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Home & garden.

21 October 2021

What is green gas?

Find out about green gas, or biomethane, where it comes from and which energy companies sell it.
SI
Sarah Ingrams

Several energy companies now sell green gas alongside renewable electricity. 

Green gas is biomethane and accounts for a very small proportion of the gas in our grid. The rest is natural gas. 

The proportion of biomethane is set to increase as the government plans to help fund enough anaerobic digestion to produce gas for 230,000 homes, starting in autumn 2021.

How is green gas made?

Organic materials (such as food waste and farm waste) are broken down by bacteria in huge tanks, or digesters. The breakdown happens without oxygen so it’s called anaerobic digestion. This produces biogas.

Biogas is then purified and the CO2 is removed, turning it into biomethane. Biomethane has similar characteristics to natural gas so it can then be added to the gas grid and used in homes.

Biogas can also be produced from landfill gas and the gasification of biomass. Find out more about landfill gas and biomass.

Like with renewable electricity, green gas is not piped directly to your home. You’ll get the same proportion as everyone else on the gas grid. The difference with a green gas tariff is that you're paying towards green gas in the grid.

Biogas facility producing green gas

Is green gas renewable?

Yes, green gas comes from a renewable source, such as food waste or farm waste. 

In contrast, natural gas is formed when decomposing plant and animal matter are put under heat and pressure under millions of years. So it’s not easily replaceable in our lifetimes and there’s a limited amount of it.

Biomethane is carbon neutral. It releases emissions when we burn it to heat our homes but is made from organic materials that absorbed carbon dioxide when they grew. Burning it releases the same amount of carbon dioxide so, overall, it doesn’t add more CO2 to the atmosphere.

Cooking on a gas hob

Which companies sell green gas?

There’s less choice of companies that sell green gas than green electricity. They include:

Energy companyPercentage of green gas
British Gas0.02% (10% for customers on its Green Futures tariff)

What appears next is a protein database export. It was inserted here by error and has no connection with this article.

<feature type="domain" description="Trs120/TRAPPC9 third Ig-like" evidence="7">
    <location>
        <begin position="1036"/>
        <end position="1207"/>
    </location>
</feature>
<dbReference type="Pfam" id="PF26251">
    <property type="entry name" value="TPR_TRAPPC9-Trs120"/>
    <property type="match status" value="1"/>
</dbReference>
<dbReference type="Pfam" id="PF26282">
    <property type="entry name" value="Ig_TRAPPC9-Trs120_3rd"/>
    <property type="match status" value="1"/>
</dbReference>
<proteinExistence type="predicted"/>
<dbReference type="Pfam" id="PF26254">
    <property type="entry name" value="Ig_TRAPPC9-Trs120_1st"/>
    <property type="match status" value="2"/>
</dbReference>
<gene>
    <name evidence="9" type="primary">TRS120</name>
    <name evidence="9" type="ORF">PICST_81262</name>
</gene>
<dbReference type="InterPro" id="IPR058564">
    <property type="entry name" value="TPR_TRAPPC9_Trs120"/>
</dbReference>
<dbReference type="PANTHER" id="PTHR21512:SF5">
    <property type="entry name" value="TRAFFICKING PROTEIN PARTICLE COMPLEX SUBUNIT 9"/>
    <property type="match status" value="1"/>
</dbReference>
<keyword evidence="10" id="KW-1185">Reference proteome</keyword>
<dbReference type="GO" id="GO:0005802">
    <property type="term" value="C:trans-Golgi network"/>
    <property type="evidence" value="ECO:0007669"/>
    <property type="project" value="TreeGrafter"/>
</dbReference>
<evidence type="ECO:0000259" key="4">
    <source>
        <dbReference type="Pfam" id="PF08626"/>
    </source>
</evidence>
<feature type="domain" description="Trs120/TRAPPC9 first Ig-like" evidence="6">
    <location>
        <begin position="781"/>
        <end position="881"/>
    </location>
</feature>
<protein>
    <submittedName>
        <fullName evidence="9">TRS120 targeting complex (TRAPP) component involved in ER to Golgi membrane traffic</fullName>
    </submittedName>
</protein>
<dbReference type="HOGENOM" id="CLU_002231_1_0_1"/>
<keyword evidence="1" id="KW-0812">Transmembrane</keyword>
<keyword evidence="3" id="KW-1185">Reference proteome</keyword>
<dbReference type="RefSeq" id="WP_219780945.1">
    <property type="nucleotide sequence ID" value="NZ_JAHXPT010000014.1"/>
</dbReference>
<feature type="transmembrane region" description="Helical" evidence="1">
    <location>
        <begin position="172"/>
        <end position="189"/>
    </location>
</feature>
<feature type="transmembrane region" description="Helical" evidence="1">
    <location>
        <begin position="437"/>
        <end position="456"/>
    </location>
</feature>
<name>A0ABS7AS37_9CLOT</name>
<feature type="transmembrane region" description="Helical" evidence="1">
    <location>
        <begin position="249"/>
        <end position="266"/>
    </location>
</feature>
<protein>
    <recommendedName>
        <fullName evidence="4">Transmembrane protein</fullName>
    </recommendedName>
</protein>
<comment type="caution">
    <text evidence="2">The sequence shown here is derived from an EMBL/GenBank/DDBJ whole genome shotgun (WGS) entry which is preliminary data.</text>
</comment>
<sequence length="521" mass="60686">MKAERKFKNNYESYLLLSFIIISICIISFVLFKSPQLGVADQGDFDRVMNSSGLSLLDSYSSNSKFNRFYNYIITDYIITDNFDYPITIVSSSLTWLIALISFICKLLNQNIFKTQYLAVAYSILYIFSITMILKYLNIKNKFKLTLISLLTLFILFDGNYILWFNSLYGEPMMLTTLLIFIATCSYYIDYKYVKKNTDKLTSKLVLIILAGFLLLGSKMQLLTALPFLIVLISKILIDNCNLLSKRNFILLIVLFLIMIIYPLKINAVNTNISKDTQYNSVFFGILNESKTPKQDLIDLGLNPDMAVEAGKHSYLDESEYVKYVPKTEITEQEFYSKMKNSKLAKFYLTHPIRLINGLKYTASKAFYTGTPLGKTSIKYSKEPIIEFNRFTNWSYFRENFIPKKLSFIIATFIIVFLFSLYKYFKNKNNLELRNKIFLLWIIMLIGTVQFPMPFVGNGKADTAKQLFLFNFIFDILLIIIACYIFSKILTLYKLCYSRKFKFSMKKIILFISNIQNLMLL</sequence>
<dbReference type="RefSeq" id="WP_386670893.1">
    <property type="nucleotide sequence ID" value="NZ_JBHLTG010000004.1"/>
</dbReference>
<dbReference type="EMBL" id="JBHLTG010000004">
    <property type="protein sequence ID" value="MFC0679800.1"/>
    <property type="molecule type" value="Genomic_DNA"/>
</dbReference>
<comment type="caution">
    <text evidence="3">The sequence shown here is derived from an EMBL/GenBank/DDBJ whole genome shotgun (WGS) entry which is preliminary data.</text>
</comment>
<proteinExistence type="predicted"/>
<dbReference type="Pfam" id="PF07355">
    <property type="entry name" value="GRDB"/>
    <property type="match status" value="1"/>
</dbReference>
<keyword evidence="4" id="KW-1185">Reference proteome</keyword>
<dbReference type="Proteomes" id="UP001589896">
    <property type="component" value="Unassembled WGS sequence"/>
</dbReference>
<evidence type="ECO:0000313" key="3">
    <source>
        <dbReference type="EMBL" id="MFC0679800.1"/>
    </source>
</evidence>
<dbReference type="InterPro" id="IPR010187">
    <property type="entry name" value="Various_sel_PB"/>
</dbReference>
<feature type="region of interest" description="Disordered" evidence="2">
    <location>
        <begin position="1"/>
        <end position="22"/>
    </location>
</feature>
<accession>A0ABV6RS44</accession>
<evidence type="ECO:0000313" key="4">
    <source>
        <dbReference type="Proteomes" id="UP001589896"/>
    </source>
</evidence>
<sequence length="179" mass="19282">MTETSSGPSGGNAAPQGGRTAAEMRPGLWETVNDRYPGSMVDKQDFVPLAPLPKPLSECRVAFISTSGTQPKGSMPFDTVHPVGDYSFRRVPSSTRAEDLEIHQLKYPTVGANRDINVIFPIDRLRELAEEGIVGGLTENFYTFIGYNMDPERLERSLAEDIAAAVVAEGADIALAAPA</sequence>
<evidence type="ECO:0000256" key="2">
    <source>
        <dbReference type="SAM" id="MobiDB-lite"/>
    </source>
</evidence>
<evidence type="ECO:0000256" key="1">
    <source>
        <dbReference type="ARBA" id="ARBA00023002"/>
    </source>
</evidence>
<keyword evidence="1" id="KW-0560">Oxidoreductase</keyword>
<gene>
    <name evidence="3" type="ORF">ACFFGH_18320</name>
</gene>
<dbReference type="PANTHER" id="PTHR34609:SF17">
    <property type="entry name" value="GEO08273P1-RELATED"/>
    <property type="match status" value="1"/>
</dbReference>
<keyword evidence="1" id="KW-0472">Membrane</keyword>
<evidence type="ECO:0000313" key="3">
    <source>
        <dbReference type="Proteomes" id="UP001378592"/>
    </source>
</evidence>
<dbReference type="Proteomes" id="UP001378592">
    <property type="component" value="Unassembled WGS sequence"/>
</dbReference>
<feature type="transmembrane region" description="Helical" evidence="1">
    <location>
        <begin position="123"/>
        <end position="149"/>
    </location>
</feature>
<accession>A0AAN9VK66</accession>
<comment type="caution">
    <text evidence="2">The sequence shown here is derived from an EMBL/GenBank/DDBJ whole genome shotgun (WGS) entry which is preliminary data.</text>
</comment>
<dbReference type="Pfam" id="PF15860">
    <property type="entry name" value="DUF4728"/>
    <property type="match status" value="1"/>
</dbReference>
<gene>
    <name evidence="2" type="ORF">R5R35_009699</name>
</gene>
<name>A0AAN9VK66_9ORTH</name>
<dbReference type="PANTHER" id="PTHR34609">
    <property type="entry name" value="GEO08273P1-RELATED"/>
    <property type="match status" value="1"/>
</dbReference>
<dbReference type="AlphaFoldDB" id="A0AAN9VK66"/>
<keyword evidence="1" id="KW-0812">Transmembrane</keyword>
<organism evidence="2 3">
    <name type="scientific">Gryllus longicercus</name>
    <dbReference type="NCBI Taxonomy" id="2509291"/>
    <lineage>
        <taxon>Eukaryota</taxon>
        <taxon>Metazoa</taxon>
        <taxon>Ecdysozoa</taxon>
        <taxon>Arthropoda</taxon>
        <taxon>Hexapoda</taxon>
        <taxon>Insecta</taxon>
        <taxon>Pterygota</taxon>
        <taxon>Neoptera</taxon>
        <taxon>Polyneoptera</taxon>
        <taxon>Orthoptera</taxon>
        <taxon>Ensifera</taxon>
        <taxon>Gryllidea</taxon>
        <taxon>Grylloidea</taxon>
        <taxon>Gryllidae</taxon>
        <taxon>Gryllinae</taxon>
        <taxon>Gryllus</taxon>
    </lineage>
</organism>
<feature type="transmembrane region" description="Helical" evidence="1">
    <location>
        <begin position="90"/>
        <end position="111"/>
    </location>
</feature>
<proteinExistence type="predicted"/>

Bulb3%
Ecotricity1%
GEUK100%
Good Energy10%
Ovo1.01% (15% for customers with the Ovo Beyond Plan upgrade)
Based on energy companies' responses to our questions in August 2021.

Some companies make additional claims for their green gas, for example Ecotricity says its green gas is vegan (made from grass cuttings) and GEUK says that biogas for one of its tariffs comes only from waste (rather than from crops grown specifically to produce biogas). 

Field of energy crops grown to produce biogas

What is carbon offset?

Carbon offsetting is reducing carbon dioxide (or other greenhouse gas) emissions to compensate for emissions released elsewhere. Some energy companies offset the carbon emissions of gas customers in order to state that their gas is carbon neutral.

British Gas, Bristol Energy, Co-operative Energy, Eon Next, ESB Energy, Octopus Energy, Pure Planet and Shell Energy are among companies that offset the carbon emissions of some or all of their gas.

Carbon offsetting usually involves supporting projects that reduce emissions and fight climate change. They can be around the world. Examples include:

  • Tree planting
  • Supporting biomass power plants in India and Chile
  • Supporting a hydropower plant in Bhutan
  • Building wind farms in India
  • Reducing deforestation in Brazil

Look for firms which use verified emission reduction schemes.

Young tree plantation

Is green gas expensive?

Green gas is more expensive than renewable electricity and there is less of it around. 

Like renewable electricity, there are also certificates to show where green gas was produced. These are called Renewable Gas Guarantee of Origin (RGGO) and Biomethane certificates.

These are much more expensive than certificates for electricity. RGGOs cost £6-£8 per megawatt hour in 2020, according to energy consultancy Cornwall Insight.

Some suppliers offer green gas as an ‘add-on’ for which you pay extra, rather than including it in their tariffs as standard.

If you’re looking to cut the carbon footprint of your heating, find out more about heat pumps.